Sunday, May 24, 2015

Gravity Ace

"Balancing the Body with the Gravitational Field of the Earth"

— Stacey Mills, Seminal Master Teacher of Rolf Structural Integration

"Someday, after mastering the winds, the waves, the tides and gravity, we shall harness for God the energies of love, and then, for a second time in the history of the world, man will have discovered fire." 

― Pierre Teilhard de Chardin

"Gravity Ace" is a term of art of peers in the Structural Integration community. It refers to the one who holds the creative tension toward the goal of establishing Structural Integration as a recognized and sought after approach to human health and performance.

Specifically, the intention to see the field accepted in its own right. And, on its own terms: that is, the central benefit of balancing the body with the gravitational field of the earth.

The benefit of Rolf Structural Integration is bodily balance. It's an important and too often overlooked aspect of  balance in the definition of health. Balance along the same lines of gravity which we know is necessary for soundness in all physical structures. The kind of balance inherent in the anatomical design of the human body. Balance which is in keeping with the Laws of Physics.

Such bodily balance supports health and top performance. Full creative expressiveness. Quality of life. Effortlessly upright, unstressed, easy. Present. Peaceful. Powerful, graceful, capable.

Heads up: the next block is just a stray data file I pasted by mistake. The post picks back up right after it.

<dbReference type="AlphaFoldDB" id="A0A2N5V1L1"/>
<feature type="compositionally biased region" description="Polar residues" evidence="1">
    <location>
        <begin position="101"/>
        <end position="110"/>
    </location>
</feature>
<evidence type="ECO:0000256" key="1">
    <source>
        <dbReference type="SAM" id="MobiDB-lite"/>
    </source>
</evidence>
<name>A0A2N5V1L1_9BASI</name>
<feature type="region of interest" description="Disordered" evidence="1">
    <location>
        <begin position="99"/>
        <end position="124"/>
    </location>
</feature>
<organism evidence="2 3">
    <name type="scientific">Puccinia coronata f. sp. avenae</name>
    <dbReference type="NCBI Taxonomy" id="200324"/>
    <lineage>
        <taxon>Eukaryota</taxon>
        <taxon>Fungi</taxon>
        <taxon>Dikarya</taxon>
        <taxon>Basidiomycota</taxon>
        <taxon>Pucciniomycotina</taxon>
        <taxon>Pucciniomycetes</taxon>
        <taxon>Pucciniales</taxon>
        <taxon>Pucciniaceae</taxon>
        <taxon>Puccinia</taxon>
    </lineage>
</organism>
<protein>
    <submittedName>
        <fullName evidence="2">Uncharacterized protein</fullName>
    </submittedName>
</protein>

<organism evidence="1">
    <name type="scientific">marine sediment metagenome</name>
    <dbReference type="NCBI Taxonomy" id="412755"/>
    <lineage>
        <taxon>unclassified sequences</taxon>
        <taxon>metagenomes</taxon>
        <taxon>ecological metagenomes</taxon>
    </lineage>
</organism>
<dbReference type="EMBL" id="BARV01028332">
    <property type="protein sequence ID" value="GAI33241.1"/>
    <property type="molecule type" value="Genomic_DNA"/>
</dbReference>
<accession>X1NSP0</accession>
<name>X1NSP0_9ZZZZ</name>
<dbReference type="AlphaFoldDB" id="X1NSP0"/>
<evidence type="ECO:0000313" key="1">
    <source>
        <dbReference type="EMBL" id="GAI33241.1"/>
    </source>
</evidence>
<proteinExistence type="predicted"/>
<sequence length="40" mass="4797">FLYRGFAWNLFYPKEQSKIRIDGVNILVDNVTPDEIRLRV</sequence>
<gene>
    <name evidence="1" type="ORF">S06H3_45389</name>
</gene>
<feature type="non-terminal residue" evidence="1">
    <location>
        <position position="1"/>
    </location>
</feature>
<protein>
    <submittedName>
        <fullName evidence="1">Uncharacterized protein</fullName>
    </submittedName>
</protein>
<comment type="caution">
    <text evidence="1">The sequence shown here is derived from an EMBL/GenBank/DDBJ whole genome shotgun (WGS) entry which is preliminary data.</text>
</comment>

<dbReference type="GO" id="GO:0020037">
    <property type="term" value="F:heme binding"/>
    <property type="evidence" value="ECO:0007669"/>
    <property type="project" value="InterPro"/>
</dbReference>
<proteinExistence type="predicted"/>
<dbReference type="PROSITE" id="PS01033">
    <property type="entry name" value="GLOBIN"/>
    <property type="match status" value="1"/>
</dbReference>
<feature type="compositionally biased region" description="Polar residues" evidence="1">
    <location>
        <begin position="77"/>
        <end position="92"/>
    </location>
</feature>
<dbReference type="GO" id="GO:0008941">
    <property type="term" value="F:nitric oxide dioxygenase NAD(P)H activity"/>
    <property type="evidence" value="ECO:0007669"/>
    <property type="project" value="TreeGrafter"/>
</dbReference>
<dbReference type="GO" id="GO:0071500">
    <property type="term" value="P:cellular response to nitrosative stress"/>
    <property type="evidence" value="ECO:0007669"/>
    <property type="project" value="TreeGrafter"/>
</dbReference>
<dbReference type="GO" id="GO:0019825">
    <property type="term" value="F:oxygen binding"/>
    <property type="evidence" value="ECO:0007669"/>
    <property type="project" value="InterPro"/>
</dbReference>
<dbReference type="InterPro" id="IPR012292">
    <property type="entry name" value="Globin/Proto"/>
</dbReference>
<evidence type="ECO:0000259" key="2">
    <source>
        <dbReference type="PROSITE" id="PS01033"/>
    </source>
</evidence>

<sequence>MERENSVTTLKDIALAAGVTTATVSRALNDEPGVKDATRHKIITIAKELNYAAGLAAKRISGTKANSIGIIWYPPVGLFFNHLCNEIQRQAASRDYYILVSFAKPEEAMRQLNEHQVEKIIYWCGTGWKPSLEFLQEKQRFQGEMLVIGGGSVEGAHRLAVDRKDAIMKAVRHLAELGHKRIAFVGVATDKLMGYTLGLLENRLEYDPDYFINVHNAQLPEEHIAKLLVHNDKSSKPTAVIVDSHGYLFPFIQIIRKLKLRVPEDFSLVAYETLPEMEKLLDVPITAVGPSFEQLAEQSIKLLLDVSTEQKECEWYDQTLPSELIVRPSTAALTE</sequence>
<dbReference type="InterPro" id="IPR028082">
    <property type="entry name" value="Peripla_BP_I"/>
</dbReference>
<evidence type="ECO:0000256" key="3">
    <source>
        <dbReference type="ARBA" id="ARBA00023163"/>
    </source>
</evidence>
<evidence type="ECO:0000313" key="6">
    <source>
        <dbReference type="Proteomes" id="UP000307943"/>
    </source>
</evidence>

Though it probably predates even the great Imhotep — among his many accolades, Imhotep is known historically as the designer of the very first pyramid — the idea that constructed things endure when they are built plumb (vertically centered) and level goes back to the beginning of human history.

Even in his personal bearing, representations of Imhotep depict him as a human being who embodies those essential design principles in the very makeup of his body. A visual proof of why he was called "the one who comes in peace ... is with peace."

Consider, the great Imhotep must've — nay, had to have — a plumb line and level to build such an enduring structure. The Leaning Tower of Pisa is a curiosity for its being off kilter. Just know the folks there in Pisa take a lot of pains to make sure it doesn't fall down.

And, that's the point we're making here, really. It takes pains to keep a structure from falling down when it's off balance. Our bodies are no exception. Pains. And, you can imagine associated limitations on performance, creativity, general effectiveness. 

The idea that things stack up vertically is something we all learn implicitly in early childhood playing at stacking stacking blocks. In architectural design and in the construction trades plumb and square is the rule. Never mind the so-called "deconstructivism" of architect Frank Gehry. You better believe at the core of all that non-rectilinear dislocated distortion there's a stable center of plumb and square around which all that beautiful helter-skelter is balanced. 

Now What?

Simply put, the next step is to do something about the balance your body. It does take doing.